besetting sin

besetting sin

A flaw or shortcoming that someone or something tends to display. I doubt she'll listen to everything you have to say—her lack of patience is her besetting sin.
See also: sin

besetting sin

a fault to which a person or institution is especially prone; a characteristic weakness.
The verb beset literally means ‘surround with hostile intent’, so the image is of a sin besieging or pressing in upon a person.
1974 Donal Scannell Mother Knew Best Mother said vanity was a besetting sin which Amy resented, to say the least of it.
See also: sin
References in classic literature ?
I did not then know the besetting sin of woman, the passion to discuss her private affairs with anyone who is willing to listen.
Manuel had one besetting sin. He loved to play Chinese lottery.
The cursed greed which has been my besetting sin through life has withheld from her the treasure, half at least of which should have been hers.
Querulousness was Claire's besetting sin. Elizabeth was such a pal.
His besetting sin at archery had ever been an undue haste and carelessness.
In the constant effort not to be betrayed into a new phase of the besetting sin of his experience, the pursuit of selfish objects by low and small means, and to hold instead to some high principle of honour and generosity, there might have been a little merit.
His besetting sin gained so fast upon him, however, that it was found impossible to employ him in the situations in which he really was useful to the theatre.
I know he couldn't love a Linton; and yet he'd be quite capable of marrying your fortune and expectations: avarice is growing with him a besetting sin. There's my picture: and I'm his friend - so much so, that had he thought seriously to catch you, I should, perhaps, have held my tongue, and let you fall into his trap.'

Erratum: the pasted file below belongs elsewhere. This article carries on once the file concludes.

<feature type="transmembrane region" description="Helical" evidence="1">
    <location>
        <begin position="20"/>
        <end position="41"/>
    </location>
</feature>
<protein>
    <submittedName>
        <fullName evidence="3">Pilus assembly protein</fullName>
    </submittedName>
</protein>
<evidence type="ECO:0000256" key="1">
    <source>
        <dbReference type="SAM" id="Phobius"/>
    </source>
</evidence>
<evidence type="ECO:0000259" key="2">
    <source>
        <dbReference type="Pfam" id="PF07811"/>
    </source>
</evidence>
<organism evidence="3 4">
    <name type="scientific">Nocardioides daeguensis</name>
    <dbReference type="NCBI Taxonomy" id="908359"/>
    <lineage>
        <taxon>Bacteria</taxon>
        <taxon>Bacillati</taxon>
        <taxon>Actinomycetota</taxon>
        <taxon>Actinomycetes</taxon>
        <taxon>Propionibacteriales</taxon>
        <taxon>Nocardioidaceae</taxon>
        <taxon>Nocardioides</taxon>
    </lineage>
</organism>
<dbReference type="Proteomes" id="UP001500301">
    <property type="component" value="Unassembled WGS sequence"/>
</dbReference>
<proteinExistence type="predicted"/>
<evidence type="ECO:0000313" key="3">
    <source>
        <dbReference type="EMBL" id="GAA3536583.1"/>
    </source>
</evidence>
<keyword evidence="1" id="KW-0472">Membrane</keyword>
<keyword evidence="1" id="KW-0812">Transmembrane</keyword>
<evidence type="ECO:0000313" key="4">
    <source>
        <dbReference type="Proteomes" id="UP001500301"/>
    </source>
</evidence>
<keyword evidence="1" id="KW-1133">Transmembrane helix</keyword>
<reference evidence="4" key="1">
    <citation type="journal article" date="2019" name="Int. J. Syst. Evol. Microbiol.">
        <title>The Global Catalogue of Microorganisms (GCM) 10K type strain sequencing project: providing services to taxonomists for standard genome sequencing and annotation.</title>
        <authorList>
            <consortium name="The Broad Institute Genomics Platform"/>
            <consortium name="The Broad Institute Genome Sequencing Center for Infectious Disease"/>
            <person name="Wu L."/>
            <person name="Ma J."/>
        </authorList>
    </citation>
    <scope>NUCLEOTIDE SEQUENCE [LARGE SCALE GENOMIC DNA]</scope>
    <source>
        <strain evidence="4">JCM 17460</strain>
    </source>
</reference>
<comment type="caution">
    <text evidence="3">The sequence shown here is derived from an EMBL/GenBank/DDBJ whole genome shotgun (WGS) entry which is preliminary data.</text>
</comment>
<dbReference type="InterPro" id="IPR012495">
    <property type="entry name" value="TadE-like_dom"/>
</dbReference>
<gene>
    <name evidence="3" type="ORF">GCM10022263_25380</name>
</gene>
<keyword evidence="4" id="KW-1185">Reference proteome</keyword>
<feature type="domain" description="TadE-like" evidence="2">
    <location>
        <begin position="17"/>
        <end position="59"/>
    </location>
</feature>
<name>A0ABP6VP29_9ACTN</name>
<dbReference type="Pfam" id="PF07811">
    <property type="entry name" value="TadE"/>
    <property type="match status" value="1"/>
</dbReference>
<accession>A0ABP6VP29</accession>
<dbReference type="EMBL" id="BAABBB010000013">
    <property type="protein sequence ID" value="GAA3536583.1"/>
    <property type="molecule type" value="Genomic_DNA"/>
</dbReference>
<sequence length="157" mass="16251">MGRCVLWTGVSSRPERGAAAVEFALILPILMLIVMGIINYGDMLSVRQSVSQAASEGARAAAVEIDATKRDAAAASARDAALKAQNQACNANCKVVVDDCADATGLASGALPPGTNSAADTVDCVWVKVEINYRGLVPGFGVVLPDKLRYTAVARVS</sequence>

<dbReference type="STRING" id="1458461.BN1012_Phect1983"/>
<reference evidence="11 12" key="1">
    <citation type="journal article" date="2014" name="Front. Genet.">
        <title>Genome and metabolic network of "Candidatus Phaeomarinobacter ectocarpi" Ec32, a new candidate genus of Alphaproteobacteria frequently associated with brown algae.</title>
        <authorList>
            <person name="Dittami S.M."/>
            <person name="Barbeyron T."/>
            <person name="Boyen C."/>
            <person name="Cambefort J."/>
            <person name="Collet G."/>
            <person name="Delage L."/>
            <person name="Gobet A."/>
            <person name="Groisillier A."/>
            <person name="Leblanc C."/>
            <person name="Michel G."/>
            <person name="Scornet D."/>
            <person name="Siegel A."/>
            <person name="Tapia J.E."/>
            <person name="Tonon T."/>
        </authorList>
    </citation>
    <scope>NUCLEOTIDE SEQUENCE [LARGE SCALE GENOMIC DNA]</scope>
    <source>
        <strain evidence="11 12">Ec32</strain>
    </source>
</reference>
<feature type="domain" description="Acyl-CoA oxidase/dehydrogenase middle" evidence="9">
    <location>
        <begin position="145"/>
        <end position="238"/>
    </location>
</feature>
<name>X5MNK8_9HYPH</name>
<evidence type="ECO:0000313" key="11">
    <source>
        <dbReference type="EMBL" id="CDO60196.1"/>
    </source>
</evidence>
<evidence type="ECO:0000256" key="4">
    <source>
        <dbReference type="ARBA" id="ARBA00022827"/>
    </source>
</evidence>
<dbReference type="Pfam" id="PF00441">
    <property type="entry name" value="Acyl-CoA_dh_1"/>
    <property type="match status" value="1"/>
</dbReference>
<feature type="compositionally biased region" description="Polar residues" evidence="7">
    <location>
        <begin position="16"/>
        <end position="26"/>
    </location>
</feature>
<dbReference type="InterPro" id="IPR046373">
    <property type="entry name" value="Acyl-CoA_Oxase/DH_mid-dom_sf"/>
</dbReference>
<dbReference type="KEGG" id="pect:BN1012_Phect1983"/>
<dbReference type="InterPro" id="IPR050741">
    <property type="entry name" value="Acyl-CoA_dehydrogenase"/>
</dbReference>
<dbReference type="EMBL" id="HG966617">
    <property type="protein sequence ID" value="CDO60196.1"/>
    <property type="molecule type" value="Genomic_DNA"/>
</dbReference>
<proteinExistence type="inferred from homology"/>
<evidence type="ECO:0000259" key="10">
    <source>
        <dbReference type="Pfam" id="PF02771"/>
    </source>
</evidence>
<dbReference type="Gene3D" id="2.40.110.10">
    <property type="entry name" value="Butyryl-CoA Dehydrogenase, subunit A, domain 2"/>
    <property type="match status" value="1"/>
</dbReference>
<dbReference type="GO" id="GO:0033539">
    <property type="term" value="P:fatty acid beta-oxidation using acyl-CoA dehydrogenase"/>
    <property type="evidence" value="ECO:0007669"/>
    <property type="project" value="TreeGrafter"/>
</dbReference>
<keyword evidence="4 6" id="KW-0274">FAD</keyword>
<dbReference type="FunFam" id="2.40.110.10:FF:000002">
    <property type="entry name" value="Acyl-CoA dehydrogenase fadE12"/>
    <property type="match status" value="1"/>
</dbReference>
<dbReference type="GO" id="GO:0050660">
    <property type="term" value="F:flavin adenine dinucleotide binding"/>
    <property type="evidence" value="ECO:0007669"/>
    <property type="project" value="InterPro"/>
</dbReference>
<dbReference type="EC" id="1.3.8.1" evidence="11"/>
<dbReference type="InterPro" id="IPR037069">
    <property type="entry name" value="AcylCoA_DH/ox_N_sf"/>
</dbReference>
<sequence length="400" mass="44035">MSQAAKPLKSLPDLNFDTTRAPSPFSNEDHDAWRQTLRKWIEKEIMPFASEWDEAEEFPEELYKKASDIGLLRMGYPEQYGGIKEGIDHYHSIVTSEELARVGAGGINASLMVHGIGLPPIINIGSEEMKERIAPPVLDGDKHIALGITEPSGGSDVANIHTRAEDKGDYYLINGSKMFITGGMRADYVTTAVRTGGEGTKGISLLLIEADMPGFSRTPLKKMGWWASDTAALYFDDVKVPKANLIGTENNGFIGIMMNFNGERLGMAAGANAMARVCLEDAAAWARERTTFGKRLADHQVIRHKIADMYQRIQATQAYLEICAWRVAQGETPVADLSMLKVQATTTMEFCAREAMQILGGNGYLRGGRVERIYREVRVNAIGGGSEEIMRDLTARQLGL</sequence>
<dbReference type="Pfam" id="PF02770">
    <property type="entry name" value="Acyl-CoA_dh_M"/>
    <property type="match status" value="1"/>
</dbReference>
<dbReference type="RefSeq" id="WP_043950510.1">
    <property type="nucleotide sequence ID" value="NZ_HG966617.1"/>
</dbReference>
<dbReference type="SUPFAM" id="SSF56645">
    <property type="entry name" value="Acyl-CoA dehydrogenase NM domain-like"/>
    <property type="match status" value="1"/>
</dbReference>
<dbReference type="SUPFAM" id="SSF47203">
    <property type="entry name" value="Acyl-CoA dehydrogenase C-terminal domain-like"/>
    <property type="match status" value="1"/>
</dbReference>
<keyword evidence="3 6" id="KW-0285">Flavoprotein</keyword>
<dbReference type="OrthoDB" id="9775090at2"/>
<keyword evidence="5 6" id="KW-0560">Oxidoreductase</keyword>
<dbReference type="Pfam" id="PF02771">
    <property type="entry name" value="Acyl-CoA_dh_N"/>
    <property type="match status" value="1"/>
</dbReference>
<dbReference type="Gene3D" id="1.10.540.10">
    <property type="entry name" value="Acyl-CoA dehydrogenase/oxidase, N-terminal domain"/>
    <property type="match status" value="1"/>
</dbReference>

But I thought - I implore you to remember the narrow construction which has been my besetting sin - that, in a case where there was so much disparity in point of years -'
These are the five besetting sins of a general, ruinous to the conduct of war.
If he had belonged to the present generation he would, under the circumstances, have fallen into one of the besetting sins of England in these days--the tendency (to borrow an illustration from the stage) to "strike an attitude" in the presence of a social emergency.
But then, Diana, even ministers are human and have their besetting sins just like everybody else.
The other besetting sin of African presidents, unfortunately, is that if they come from the biggest tribe (as they most often do), when they get into deep political trouble their default solution is to fall back on tribal loyalties.
Even more than lackluster design, value engineering is the besetting sin of architecture in the five boroughs, and it produces that sinking feeling that corners were cut, and the cheapest materials were used, to save the most money.
Ennui, Baudelaire once wrote, is the besetting sin of bourgeois society, and all McGavran's characters are decidedly bourgeois, whether they are happy or unhappy.